United States Animal Protection Case Against Use of Carbon Monoxide


CASE AGAINST THE CONTINUED USE OF CARBON MONOXIDE AS AN INHALATIONAL AGENT FOR EUTHANASIA Background Gassing pound animals with carbon monoxide began when the American SPCA took over the New York City animal control contract in 1895. The use of gas stopped what was then considered the inhumane practice of drowning strays in the Hudson River. Carbon monoxide gassing subsequently gained acceptance across the U.S. and became one of the more commonly used methods of euthanasia in animal control facilities. However, the method of carbon monoxide gassing, while inexpensive and effective, was never evaluated as a humane method by veterinarians. Therefore, the physiological and psychological effects of this method on individual animals were a matter of speculation. AVMA Guidelines On Euthanasia In 1972, at the request of the American Veterinary Medical Association (AVMA) Council on Research, the Executive Board of the AVMA convened a Panel on Euthanasia. The task assigned to this Panel was to define euthanasia as it applies in veterinary medicine; survey any veterinary and scientific literature on the various methods of euthanasia; and provide guidance on agents and methods to veterinarians who (presumably) would be performing or directing these procedures. Included in this mandate was to comment on the possible effects of each particular method on the physiology and behavior of animals. The Panel was not directed to obtain was firsthand (practice) knowledge of the individual methods, or distinguish methods which were more humane than others. Additionally, the Panel did not distinguish humane methods that could easily be performed by non-veterinarians in animal control settings. The Panel on Euthanasia issued its report on March 1, 1972 in the AVMA Journal. The Panel on Euthanasia was reconvened in 1978, 1986, 1993, 2000 and 2007. Following the 2007 session, the title of the final document was changed to the 2007 AVMA Guidelines on Euthanasia. While more references were cited, clarifying language was used and summary tables were provided, the Guidelines still did not provide a comparative assessment of humane methods that might be used by non-veterinarians in animal control settings. These Guidelines also neglected to discuss newer veterinary drugs that facilitated a multiple modality approach to euthanasia. When the General Considerations in the AVMA Guidelines are compared with the discussions on the use of inhalational methods of carbon monoxide for euthanasia, several glaring dichotomies become evident. Among the 12 General Considerations, seven do not substantially conform to the letter and intent of the Guidelines. Specifically, the (1) ability to induce loss of consciousness and death without causing anxiety, apprehension, distress or pain (2) the time required to induce loss of consciousness, (3) reliability, (4) safety for personnel, (7) emotional effect on observers or operators, (10) compatibility with species, age and health status and (11) ability to maintain equipment in proper working order are stringent requirements that are difficult to manage and are highly variable with the inhalational use of carbon monoxide. The following point-by-point discussion of the problems associated with the General Considerations is relevant. Discussion Of AVMA Guidelines The ability of inhalational agents to be used for euthanasia is considered humane “if the animal is rapidly exposed to a high concentration of the agent.” However, the AVMA Guidelines recognize that carbon monoxide is explosive in concentrations above 10% in air, which also increases the risk of acute toxicity in humans. Based upon this presumption of hazard, the Guidelines recommend “commercially prepared gas” at concentration of approximately 6% be used. The ability of carbon dioxide to cause rapid loss of consciousness without anxiety, apprehension, distress or pain is questionable based upon the few scientific studies performed in animals and the anecdotal information from human exposure. In a carefully controlled study using 6% carbon monoxide in dogs, the actual time to loss of consciousness could not be determined. But it was recorded that abnormal brain waves which occurred 20-25 seconds before loss of consciousness was associated with agitation and vocalization. A subsequent study by the same investigators demonstrated that the pre-euthanasia administration of tranquilizers reduced, but did not eliminate agitation and vocalization. Other scientific studies demonstrate that cats can have tremors and convulsions prior to loss of consciousness and pigs demonstrate pre-narcosis agitation and vocalization. An important consideration in assessing the acute effects of carbon monoxide exposure of animals are the symptoms reported by humans who recover from carbon monoxide toxicosis. Among the commonly reported symptoms of “early carbon monoxide toxicosis are headache, dizziness, and weakness. As concentrations of (carbon monoxide) carboxyhemoglobin increase, these signs may be followed by decreased visual acuity, tinnitus, nausea, progressive depression, confusion, and collapse. Because carbon monoxide stimulates motor centers in the brain, loss of consciousness may be accompanied by convulsions and muscular spasms.” It is clear from these descriptions that use of carbon monoxide does not prevent anxiety, apprehension, or distress, let alone pain (headache, convulsions and muscle spasms) before narcosis is attained. While the reliability of carbon monoxide to produce death in animals is not questioned, the capability to produce humane death is clearly questionable in the scientific literature and in anecdotal information received from observers and operators of gassing chambers. Both sources report the clinical signs described in the discussion above prior to the loss of consciousness among many species. Safety of personnel is clearly a problem with carbon monoxide. Above a 10% concentration, this gas is potentially explosive. The Material Safety Data Sheet (MSDS) describes this agent as extremely hazardous for personnel because it is highly toxic and difficult to detect. Acute exposure to concentrations in concentrations as low as 0.2% of inspired air can produce signs of carbon monoxide toxicosis. Chronic exposure to very low concentrations of carbon monoxide as little as 0.05% of inspired air may be a health hazard in cardiovascular disease and have teratogenic effects. Gas chambers must be surrounded by an efficient exhaust or ventilation system to prevent accidental exposure of humans. There is a high incidence of negative emotional effect on observers and operators associated with the use of carbon monoxide gas used for euthanasia. Many operators report that they simply “turn on the gas and walk away,” which does not fulfill the AVMA Guideline to observe animals until they lose consciousness and ensure that individual animals are dead (euthanized). The only study that indicated The ability to determine the compatibility of carbon monoxide euthanasia with animal species, different ages of animals and the health status of individual animal requires knowledge of taxonomy, neonatology and some ability to perform a clinical evaluation of individual animals. Carbon monoxide is contraindicated in reptiles, amphibians, diving birds and mammals that have a great capacity for holding their breath and/or living with anaerobic metabolism. Use of carbon monoxide in neonatal animals less than 16 weeks of age is contraindicated because of residual fetal hemoglobin in their blood. And lastly, animals with impaired respiratory function may not be able to assimilate carbon monoxide rapidly through respiration. A carbon monoxide chamber requires a special site, ventilation and construction. Operation requires thorough maintenance, strict operating procedures and a stringent requirement for training operators on maintenance, procedures and hazards. These requirements under the AVMA Guidelines impose difficult and in some circumstances conflicting limitations on reliably performing humane euthanasia with carbon monoxide. The AVMA Guidelines state the chamber should (preferably) be located outside, must constructed from the highest quality materials, must be cleanable and should allow for separation of individual animals. If a chamber is located inside a building, there is a requirement for a carbon monoxide monitoring system. A not well understood feature of these chambers is that they have to be safely vented to the outside in a manner that allows displacement of air inside the chamber with the carbon monoxide gas. They cannot be air tight to function properly. The Guidelines also require a chamber to be well lit and have view a port to allow the direct observation of animals. All lights and mechanical apparatus must be explosion proof because of the combustibility of carbon monoxide. Operation procedures require thorough cleaning between uses to minimize odors (pheromones) that would cause anxiety, apprehension and distress in animals subsequently euthanatized. Loading of the chamber permits only animals of the same species in a manner that precludes overcrowding. In introducing the carbon monoxide gas into the chamber, the flow rate should be adequate to rapidly achieve a uniform concentration of at least 6% carbon monoxide inside the chamber, but should be so rapid as to produce noise that causes agitation. And finally, all personnel using carbon monoxide chambers must be instructed thoroughly on all the above Guidelines and must understand the hazards and limitations. It is also mandatory that carbon dioxide be used in compliance with all Federal (NIOSH/OSHA, EPA) and state regulations. Based upon the above considerations, the operation of a carbon monoxide chamber to cause humane euthanasia by anyone other than a veterinarian who could judge a malfunction of the apparatus, or an untoward physiological or behavior problem with an individual animal, is not reasonable. United States Animal Protection Dr. Robert Hopkins Dawn Taylor Bechtold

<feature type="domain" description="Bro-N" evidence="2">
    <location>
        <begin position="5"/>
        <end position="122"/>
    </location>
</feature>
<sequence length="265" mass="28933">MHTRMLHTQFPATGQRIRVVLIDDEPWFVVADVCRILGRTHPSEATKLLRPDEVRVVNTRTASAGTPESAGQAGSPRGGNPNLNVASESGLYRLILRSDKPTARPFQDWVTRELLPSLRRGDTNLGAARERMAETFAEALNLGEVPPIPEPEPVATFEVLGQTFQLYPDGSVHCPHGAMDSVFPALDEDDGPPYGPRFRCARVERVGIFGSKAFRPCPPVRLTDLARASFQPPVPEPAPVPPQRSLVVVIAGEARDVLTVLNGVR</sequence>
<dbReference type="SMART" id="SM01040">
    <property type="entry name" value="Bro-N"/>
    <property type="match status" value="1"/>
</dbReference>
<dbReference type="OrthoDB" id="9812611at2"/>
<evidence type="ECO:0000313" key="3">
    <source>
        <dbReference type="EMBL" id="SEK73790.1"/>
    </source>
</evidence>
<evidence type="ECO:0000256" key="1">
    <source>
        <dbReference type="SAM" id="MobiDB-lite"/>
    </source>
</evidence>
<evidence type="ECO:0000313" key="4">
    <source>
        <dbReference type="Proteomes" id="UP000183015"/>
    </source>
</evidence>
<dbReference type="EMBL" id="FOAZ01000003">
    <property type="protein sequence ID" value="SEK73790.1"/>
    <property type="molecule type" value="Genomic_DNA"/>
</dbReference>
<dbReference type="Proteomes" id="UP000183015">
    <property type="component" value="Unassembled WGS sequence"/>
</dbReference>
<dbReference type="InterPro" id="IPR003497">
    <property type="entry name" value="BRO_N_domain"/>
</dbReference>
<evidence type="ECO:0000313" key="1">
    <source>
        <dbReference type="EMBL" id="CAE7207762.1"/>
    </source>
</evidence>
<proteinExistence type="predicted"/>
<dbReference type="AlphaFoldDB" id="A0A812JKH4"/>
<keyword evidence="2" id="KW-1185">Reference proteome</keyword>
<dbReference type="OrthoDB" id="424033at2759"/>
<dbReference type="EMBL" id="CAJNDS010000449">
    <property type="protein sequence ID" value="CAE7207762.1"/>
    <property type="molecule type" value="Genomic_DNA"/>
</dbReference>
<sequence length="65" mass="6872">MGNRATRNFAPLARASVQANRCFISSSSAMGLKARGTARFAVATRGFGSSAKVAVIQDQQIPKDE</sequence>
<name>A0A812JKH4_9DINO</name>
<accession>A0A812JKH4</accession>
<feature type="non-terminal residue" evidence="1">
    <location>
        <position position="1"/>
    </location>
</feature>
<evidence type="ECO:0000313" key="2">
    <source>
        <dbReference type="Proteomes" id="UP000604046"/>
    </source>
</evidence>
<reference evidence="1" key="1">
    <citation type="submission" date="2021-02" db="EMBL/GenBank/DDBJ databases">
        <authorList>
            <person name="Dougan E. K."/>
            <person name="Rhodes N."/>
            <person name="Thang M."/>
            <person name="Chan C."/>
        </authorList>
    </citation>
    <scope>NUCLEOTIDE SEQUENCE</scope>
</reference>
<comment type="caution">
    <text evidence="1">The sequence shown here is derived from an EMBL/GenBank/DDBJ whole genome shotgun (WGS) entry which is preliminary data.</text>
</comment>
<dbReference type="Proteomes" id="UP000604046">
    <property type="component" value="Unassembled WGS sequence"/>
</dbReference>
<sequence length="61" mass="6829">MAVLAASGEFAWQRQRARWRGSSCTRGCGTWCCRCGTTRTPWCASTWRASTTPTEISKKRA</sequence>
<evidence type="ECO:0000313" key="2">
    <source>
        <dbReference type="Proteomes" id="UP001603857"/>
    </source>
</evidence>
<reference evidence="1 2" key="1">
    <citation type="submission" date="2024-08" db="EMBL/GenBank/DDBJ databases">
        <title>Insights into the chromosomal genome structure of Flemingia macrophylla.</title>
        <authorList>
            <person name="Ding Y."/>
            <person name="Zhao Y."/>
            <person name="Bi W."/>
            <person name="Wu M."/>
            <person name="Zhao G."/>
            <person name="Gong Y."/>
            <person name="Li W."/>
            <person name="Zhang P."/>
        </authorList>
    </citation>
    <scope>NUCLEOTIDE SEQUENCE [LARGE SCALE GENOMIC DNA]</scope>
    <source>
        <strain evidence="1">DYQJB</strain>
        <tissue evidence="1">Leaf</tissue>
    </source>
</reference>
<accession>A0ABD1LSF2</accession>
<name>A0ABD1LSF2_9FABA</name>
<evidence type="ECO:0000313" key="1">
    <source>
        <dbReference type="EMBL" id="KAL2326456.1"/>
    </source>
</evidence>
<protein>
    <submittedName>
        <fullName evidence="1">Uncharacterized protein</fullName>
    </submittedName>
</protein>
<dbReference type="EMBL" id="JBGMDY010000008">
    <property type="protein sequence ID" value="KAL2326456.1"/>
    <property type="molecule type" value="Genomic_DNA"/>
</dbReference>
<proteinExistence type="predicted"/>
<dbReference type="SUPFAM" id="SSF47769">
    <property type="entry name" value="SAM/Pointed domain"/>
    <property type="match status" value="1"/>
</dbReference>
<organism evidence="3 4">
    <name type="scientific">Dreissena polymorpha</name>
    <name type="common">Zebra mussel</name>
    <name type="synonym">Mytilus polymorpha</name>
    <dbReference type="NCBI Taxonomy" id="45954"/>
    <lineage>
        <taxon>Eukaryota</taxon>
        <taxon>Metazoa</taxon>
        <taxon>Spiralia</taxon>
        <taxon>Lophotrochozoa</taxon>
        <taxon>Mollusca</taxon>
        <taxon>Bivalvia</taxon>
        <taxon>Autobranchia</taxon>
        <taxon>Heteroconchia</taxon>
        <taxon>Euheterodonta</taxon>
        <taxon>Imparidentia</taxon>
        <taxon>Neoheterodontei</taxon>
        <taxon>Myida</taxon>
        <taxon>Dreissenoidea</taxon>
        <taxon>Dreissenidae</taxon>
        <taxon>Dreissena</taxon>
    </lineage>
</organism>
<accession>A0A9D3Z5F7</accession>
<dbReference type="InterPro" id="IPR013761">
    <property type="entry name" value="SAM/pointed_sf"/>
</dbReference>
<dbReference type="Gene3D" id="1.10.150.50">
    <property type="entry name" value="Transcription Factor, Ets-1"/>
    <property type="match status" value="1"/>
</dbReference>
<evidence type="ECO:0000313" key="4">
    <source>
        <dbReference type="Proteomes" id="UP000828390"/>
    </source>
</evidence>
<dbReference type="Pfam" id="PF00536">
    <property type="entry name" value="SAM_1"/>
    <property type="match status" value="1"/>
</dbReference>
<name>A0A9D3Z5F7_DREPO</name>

Leave a Reply

Fill in your details below or click an icon to log in:

WordPress.com Logo

You are commenting using your WordPress.com account. Log Out / Change )

Twitter picture

You are commenting using your Twitter account. Log Out / Change )

Facebook photo

You are commenting using your Facebook account. Log Out / Change )

Google+ photo

You are commenting using your Google+ account. Log Out / Change )

Connecting to %s

%d bloggers like this: